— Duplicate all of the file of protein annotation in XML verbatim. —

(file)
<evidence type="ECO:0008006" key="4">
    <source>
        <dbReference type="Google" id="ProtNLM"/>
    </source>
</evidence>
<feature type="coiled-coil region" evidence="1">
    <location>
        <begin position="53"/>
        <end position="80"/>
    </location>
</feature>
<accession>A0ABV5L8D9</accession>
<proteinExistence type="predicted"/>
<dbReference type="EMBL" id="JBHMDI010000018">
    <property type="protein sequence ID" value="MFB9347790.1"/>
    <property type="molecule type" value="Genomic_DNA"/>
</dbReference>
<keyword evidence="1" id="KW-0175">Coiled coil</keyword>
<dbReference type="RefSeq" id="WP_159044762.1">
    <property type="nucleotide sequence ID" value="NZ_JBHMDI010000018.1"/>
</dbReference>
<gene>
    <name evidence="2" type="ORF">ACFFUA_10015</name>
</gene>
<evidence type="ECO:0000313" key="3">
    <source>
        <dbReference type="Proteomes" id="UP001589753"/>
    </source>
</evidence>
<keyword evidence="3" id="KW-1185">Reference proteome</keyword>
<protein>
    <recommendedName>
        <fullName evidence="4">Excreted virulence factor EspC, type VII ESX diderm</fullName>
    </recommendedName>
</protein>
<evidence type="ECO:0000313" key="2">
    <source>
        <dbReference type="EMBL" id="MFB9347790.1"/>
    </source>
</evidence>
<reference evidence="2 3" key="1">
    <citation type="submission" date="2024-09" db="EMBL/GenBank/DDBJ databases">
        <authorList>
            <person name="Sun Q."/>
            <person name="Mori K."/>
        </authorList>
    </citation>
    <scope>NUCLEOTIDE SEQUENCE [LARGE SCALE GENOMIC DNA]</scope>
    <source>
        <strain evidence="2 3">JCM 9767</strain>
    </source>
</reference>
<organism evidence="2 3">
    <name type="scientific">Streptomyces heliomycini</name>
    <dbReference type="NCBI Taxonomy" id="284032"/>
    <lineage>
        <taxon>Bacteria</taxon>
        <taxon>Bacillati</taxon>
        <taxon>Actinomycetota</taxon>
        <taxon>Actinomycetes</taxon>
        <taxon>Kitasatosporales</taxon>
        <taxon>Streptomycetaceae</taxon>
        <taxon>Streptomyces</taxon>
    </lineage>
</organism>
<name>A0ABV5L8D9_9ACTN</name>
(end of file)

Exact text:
<evidence type="ECO:0008006" key="4">
    <source>
        <dbReference type="Google" id="ProtNLM"/>
    </source>
</evidence>
<feature type="coiled-coil region" evidence="1">
    <location>
        <begin position="53"/>
        <end position="80"/>
    </location>
</feature>
<accession>A0ABV5L8D9</accession>
<proteinExistence type="predicted"/>
<dbReference type="EMBL" id="JBHMDI010000018">
    <property type="protein sequence ID" value="MFB9347790.1"/>
    <property type="molecule type" value="Genomic_DNA"/>
</dbReference>
<keyword evidence="1" id="KW-0175">Coiled coil</keyword>
<dbReference type="RefSeq" id="WP_159044762.1">
    <property type="nucleotide sequence ID" value="NZ_JBHMDI010000018.1"/>
</dbReference>
<gene>
    <name evidence="2" type="ORF">ACFFUA_10015</name>
</gene>
<evidence type="ECO:0000313" key="3">
    <source>
        <dbReference type="Proteomes" id="UP001589753"/>
    </source>
</evidence>
<keyword evidence="3" id="KW-1185">Reference proteome</keyword>
<protein>
    <recommendedName>
        <fullName evidence="4">Excreted virulence factor EspC, type VII ESX diderm</fullName>
    </recommendedName>
</protein>
<evidence type="ECO:0000313" key="2">
    <source>
        <dbReference type="EMBL" id="MFB9347790.1"/>
    </source>
</evidence>
<reference evidence="2 3" key="1">
    <citation type="submission" date="2024-09" db="EMBL/GenBank/DDBJ databases">
        <authorList>
            <person name="Sun Q."/>
            <person name="Mori K."/>
        </authorList>
    </citation>
    <scope>NUCLEOTIDE SEQUENCE [LARGE SCALE GENOMIC DNA]</scope>
    <source>
        <strain evidence="2 3">JCM 9767</strain>
    </source>
</reference>
<organism evidence="2 3">
    <name type="scientific">Streptomyces heliomycini</name>
    <dbReference type="NCBI Taxonomy" id="284032"/>
    <lineage>
        <taxon>Bacteria</taxon>
        <taxon>Bacillati</taxon>
        <taxon>Actinomycetota</taxon>
        <taxon>Actinomycetes</taxon>
        <taxon>Kitasatosporales</taxon>
        <taxon>Streptomycetaceae</taxon>
        <taxon>Streptomyces</taxon>
    </lineage>
</organism>
<name>A0ABV5L8D9_9ACTN</name>